When I want to listen to music, my Mac is not really an option. My Phantom sound like the snowing of a TV set and using less sensitive IEMs such as the Dita Fealty is not helping there either because they end up sounding surprisingly harsh. Moving one step up to the 3.5mm single ended out of the K3 is a significant step up. The sound is clean, even with my Phantom, notes sound fuller, the image is more stable, the stage is larger and everything is just really nice crisp and clear. Switching to the 2.5mm balanced out is another step up, although not quite so significant this time. My Phantom get some hiss, but not annoyingly so, and otherwise it is much the same in terms of improvements. Notes sound a bit fuller still, a slightly larger and deeper stage and the image again feels a little more stable. Especially with the Fealty I also noticed that everything started to sound smoother and more refined. Because these are harder to drive dynamic driver IEMs, I thought I would try those on high gain as well, just to see if it made any difference at all and I sensed some added depth to the image and a slight further improvement to the overall smoothness.

Of course, I felt I needed to see how well the K3 stacked up against my (much more expensive) AK70 DAP. Apart from a difference in tone, which is warmer and smoother, the AK70 creates a much more holographic stage with the Phantom and can push the stage of the Fealty even further, especially in terms of depth. The background of the AK70 is absolutely pitch black and more micro details come through, something I notice especially in the texture of violin strings. Even so, the K3 stacks up surprisingly well and I have had no reservation about using it for my reviews. In fact, the neutral tonality is very helpful, as especially the balanced out of my AK70 seems to have a very laid-back treble that has caused some synergy issues in the past where I ended up switching to the SE out. With the K3 there are no such issues, as it is neutral and the SE and balanced out are the same in terms of tonality.

As I indicated, warmth and impact can be added through the bass switch. To be honest, I only used it once to have a bit of fun, as I found the sound quality of the K3 to be great without adding in the bass. It can be a lot of fun and I can see sense in it if you are watching movies or playing games and want to add some thump to the sound. Speaking of gaming, I did look into the possibility of using the K3 with my PS4 because I would have liked the bass switch for that, but the optical out is… well… and optical “out”, not “in”. So, in my understanding the K3 can transfer a digital signal from a USB source, out of its optical out and into a different DAC (a non-USB DAC), but it cannot receive a digital signal optically. That was a little disappointing, although admittedly it would have only been a fun little extra and not what I was looking for in the K3 in the first place. I guess it is a sign that I should not have given up PC gaming in favour of becoming one of the lowly “console peasants”.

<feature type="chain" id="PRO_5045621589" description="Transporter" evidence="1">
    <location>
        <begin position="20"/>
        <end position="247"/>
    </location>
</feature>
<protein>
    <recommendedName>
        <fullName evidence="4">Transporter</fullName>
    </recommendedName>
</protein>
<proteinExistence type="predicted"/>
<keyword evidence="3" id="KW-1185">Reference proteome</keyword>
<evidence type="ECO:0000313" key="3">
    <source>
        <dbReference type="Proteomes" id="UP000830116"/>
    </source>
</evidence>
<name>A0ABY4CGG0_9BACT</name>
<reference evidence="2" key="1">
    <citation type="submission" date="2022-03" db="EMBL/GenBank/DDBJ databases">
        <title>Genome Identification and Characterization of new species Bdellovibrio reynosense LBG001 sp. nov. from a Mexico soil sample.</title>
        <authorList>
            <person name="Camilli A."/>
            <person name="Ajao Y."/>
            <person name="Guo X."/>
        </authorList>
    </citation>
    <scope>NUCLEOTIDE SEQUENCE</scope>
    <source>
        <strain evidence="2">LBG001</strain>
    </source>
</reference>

Conclusions.

So, did the FiiO K3 live up to expectations? Does it offer that high value ratio that FiiO is so well known for? The answer is a resounding ‘yes’ to both questions. The FiiO K3 is a great performer in a tiny and elegant package that is intuitive to use and has a very palatable price tag (no risk of ‘close encounters of the frying pan kind’ here). I had some minor issues with desyncing that I suspect have more to do with my Mac’s software than the K3 itself, but even so it has been a joy to use and will certainly see continued regular use. I think it is a great solution for anyone looking to upgrade the sound of their computer (Mac or Windows) without the need for opening it up or losing too much space on their desk. Or indeed, those looking for a solution they can easily take into work and install without having to explain to the boss why you consider “their computer” inadequate for your audiophile needs. Great job FiiO!